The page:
Telling the stories that matter

By Alyson Queen –

Tucked into a café in Hintonburg for our chat, Amanda Rheaume just seems like the girl next door. She’s lived here for ten years, knows her neighbours and blends right in. Yet, she is an accomplished Canadian songwriter with four albums who has recorded with Chantal Kreviazuk and is set to tour the UK this month.

Photo of Amanda Rheaume by Jen Squires

Before talking about books for KT Reads, we chatted about her new album.

Holding Patterns was released in May and features the song, Red Dress, which is a provocative take on an issue that hits home.

Red Dress was a song that I’d been wanting to write for a really long time, surrounding the idea of honouring the murdered and missing Indigenous women and girls in Canada.”

She was inspired by the REDress project in Winnipeg, where over 600 red dresses were displayed publicly as a powerful visual for the tragedies. She was also clearly impacted by the not-guilty verdict rendered in the Cindy Gladue case in Edmonton, which ignited outrage across the country.

Although set to a dreamy score, it’s not a healing song. It’s an awareness piece and a call to action.

To honour the more than 1180 murdered and missing Indigenous women, she is donating $1 from every album or Red Dress single sale to the safety and violence prevention program of the Native Women’s Association of Canada.

Both are easily available on iTunes or at

“If people can think about it in the way of victim blaming, and how many of these women don’t have a choice most of the time. They’re stuck and they’re suffering. It’s to encourage that conversation.”

The song has grabbed attention, including from Chantal Kreviazuk, who recorded it with her for the album.

Life has been busy since the new album was released. Amanda was on tour in Canada in May, hit BluesFest here in Ottawa and will be back in Ontario in August after her UK Tour.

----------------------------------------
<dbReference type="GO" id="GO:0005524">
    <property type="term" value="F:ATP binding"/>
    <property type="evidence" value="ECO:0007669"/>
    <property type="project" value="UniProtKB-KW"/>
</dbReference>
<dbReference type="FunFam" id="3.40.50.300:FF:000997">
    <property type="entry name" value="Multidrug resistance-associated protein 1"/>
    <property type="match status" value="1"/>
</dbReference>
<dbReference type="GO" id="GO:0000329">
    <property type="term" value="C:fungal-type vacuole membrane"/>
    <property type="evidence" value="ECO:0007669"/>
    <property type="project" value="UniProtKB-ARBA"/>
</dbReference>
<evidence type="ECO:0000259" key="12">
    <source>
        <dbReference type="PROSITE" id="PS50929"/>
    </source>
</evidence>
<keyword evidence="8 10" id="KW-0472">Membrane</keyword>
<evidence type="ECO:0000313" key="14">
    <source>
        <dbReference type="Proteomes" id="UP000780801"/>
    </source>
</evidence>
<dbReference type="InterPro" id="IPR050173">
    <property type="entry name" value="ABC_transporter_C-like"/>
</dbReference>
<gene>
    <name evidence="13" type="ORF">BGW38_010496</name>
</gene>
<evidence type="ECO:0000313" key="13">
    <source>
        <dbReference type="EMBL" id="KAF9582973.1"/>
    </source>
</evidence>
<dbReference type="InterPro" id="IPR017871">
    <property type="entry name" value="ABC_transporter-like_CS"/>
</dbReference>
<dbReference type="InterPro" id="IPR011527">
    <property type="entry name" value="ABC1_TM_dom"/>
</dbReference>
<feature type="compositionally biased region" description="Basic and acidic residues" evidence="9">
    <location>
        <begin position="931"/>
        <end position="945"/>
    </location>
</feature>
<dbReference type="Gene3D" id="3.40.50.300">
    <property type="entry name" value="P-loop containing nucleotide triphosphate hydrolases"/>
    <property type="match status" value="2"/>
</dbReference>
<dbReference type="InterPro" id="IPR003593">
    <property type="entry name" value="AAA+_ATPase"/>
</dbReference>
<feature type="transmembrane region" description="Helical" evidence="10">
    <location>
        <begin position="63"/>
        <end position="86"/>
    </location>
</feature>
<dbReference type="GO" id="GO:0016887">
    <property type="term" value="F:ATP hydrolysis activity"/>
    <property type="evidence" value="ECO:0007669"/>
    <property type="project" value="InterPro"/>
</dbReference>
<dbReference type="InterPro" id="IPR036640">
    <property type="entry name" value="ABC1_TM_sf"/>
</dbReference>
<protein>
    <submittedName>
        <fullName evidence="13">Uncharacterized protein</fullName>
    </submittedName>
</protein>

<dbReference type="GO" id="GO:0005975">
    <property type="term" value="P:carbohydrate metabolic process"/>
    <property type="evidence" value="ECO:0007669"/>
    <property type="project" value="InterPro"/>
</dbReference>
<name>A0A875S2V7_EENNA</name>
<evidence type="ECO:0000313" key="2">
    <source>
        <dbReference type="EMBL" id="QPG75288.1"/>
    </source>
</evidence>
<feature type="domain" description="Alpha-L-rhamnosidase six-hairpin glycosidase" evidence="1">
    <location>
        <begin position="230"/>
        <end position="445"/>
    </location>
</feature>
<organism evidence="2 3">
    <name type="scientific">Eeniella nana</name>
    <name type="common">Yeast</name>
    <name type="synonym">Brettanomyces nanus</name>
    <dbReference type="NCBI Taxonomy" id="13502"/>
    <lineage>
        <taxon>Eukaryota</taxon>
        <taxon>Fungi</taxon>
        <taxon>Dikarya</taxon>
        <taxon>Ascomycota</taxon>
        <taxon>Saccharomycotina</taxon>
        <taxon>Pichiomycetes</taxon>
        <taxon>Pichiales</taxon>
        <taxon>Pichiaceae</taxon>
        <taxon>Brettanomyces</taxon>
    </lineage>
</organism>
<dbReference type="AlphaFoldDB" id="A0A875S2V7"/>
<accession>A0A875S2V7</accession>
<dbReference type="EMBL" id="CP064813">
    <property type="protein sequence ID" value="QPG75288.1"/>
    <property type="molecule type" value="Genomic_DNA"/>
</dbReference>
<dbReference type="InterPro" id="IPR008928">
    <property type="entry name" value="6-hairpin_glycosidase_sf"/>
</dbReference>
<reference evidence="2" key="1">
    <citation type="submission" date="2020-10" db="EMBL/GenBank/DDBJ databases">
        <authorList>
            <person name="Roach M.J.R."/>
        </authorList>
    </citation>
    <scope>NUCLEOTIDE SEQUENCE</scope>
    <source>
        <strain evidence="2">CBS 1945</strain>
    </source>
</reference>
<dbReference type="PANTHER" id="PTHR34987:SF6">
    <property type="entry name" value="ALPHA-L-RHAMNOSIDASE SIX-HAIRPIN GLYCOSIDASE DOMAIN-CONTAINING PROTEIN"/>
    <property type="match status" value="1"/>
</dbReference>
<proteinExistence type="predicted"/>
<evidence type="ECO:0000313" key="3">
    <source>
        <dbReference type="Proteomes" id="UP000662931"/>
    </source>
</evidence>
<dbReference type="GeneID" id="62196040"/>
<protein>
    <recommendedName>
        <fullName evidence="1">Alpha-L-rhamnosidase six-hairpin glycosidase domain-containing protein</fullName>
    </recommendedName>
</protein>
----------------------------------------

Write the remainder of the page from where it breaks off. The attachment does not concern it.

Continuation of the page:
So what is she reading this summer?

“I don’t read too much on the road unfortunately, because we are on the move so much,” she admits. When she gets the chance though, she will often reach for a good self-help book.

“I find them really helpful to try and live a more balanced life and gain insight into myself.”

As someone who has her own challenges with anxiety, she’s currently digging into The Worry Trap by Chad LeJeune.

A practical book filled with analogies and fresh perspective, it focuses on mindfulness and acceptance.

“It’s a self-help book of sorts that teaches how to deal with overwhelming worries or thoughts or anxiety. It is really helping me to put some distance between anxiousness and being able to enjoy life. I’d highly recommend it,” says Amanda.

Everyone needs a little inspiration and encouragement along the way – and Amanda finds hers in a variety of places. Yet one thing is clear: she is determined to use her voice to tell stories that matter, causing people to think and act differently after having heard her music.

This post is part of our KT summer reads issue. Read all of our other profiles right here.

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